# Primitive function

A **primitive function** is a function defined by the language. Outside of the array community, such functions may be called "builtin" or "intrinsic" functions. In APL, each is represented with a single glyph; in other languages, such as those restricted to ASCII characters, they may use multiple characters ("bigraphs" and "trigraphs" are combinations of two and three characters, respectively).

Other parts of APL which are written with a single glyph include primitive operators and Quad.

Early APL implementations divided primitives into scalar functions, which apply one element at a time, and mixed functions, which do not. Modern APLs universally retain the terminology "scalar function" but may deemphasize its opposite "mixed function" or subdivide it further. Two prominent subcategories of functions are structural functions, which rearrange elements of the argument or its subarrays without regard to their values, and set functions, which return a result or manipulate arrays based on which cells or elements match other cells or elements.

A function is distinct from the glyph used to denote it. Different APLs, or even one APL (using migration level) might use the same glyph for multiple functions, or different glyphs for identical or similar functions. The term "function" can, depending on context, refer either to an ambivalent function which can be applied with one or two arguments, or the monadic or dyadic function obtained by restricting that function to either one or two arguments specifically.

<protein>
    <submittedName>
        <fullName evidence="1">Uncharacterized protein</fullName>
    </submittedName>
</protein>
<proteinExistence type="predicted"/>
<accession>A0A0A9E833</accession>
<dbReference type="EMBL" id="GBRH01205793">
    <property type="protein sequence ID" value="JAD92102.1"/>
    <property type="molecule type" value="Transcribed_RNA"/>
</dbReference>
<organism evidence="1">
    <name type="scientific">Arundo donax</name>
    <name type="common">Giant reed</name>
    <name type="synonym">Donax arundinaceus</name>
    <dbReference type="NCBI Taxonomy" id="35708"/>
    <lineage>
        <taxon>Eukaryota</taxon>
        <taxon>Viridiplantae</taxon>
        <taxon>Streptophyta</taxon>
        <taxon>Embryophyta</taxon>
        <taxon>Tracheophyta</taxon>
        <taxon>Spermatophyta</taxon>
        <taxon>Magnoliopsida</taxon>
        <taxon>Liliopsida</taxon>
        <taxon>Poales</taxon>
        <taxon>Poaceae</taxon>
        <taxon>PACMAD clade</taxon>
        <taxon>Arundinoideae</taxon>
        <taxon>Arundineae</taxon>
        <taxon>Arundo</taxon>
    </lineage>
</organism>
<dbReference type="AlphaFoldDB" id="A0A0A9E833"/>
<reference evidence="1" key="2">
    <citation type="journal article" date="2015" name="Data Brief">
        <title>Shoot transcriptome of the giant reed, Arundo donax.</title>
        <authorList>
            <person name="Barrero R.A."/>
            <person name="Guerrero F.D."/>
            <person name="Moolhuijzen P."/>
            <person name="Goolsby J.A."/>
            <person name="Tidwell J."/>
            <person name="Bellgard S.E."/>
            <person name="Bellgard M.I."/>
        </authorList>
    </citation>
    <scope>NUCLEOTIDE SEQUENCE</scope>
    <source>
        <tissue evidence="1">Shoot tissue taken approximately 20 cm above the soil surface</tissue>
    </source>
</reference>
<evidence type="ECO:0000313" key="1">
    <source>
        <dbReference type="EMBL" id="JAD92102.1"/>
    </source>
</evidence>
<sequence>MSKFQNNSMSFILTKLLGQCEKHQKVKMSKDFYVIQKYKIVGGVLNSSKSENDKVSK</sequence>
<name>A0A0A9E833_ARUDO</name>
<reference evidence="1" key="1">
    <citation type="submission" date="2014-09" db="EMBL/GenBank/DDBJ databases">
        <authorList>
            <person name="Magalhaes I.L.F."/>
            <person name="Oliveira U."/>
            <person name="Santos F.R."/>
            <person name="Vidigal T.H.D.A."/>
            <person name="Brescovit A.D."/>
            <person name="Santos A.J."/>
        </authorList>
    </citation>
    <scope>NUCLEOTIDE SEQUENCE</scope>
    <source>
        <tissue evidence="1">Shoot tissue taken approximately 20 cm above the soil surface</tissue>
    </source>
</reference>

APL built-ins [edit]
| |||
---|---|---|---|

Primitive functions | |||

Scalar | |||

Monadic | Conjugate ∙ Not ∙ Roll ∙ Type | ||

Dyadic | Plus ∙ Equal to (Xnor) ∙ Not Equal to (Xor) | ||

Non-Scalar | |||

Structural | Shape ∙ Reshape ∙ Depth ∙ Ravel ∙ Reverse | ||

Selection | Take ∙ Drop ∙ Unique | ||

Selector | |||

Computational | |||

Primitive operators | Each | ||

Quad names | |||

Constants | Index origin ∙ Migration level | ||

Functions | |||

Operators | |||

Other | Zilde ∙ High minus |